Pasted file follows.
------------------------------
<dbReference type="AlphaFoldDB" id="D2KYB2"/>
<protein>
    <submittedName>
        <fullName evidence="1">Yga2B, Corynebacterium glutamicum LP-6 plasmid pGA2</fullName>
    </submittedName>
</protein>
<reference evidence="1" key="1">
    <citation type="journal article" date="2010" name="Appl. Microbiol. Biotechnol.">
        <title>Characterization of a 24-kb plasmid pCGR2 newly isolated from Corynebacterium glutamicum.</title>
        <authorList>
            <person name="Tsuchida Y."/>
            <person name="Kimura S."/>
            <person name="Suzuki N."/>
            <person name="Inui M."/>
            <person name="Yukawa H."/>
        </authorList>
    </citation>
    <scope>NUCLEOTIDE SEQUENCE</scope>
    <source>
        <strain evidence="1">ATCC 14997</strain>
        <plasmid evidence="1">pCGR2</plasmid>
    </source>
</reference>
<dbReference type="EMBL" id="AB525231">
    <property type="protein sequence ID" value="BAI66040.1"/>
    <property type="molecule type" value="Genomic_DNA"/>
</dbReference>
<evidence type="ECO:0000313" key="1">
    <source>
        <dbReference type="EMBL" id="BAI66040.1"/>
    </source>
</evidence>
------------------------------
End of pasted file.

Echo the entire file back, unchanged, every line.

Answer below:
<dbReference type="AlphaFoldDB" id="D2KYB2"/>
<protein>
    <submittedName>
        <fullName evidence="1">Yga2B, Corynebacterium glutamicum LP-6 plasmid pGA2</fullName>
    </submittedName>
</protein>
<reference evidence="1" key="1">
    <citation type="journal article" date="2010" name="Appl. Microbiol. Biotechnol.">
        <title>Characterization of a 24-kb plasmid pCGR2 newly isolated from Corynebacterium glutamicum.</title>
        <authorList>
            <person name="Tsuchida Y."/>
            <person name="Kimura S."/>
            <person name="Suzuki N."/>
            <person name="Inui M."/>
            <person name="Yukawa H."/>
        </authorList>
    </citation>
    <scope>NUCLEOTIDE SEQUENCE</scope>
    <source>
        <strain evidence="1">ATCC 14997</strain>
        <plasmid evidence="1">pCGR2</plasmid>
    </source>
</reference>
<dbReference type="EMBL" id="AB525231">
    <property type="protein sequence ID" value="BAI66040.1"/>
    <property type="molecule type" value="Genomic_DNA"/>
</dbReference>
<evidence type="ECO:0000313" key="1">
    <source>
        <dbReference type="EMBL" id="BAI66040.1"/>
    </source>
</evidence>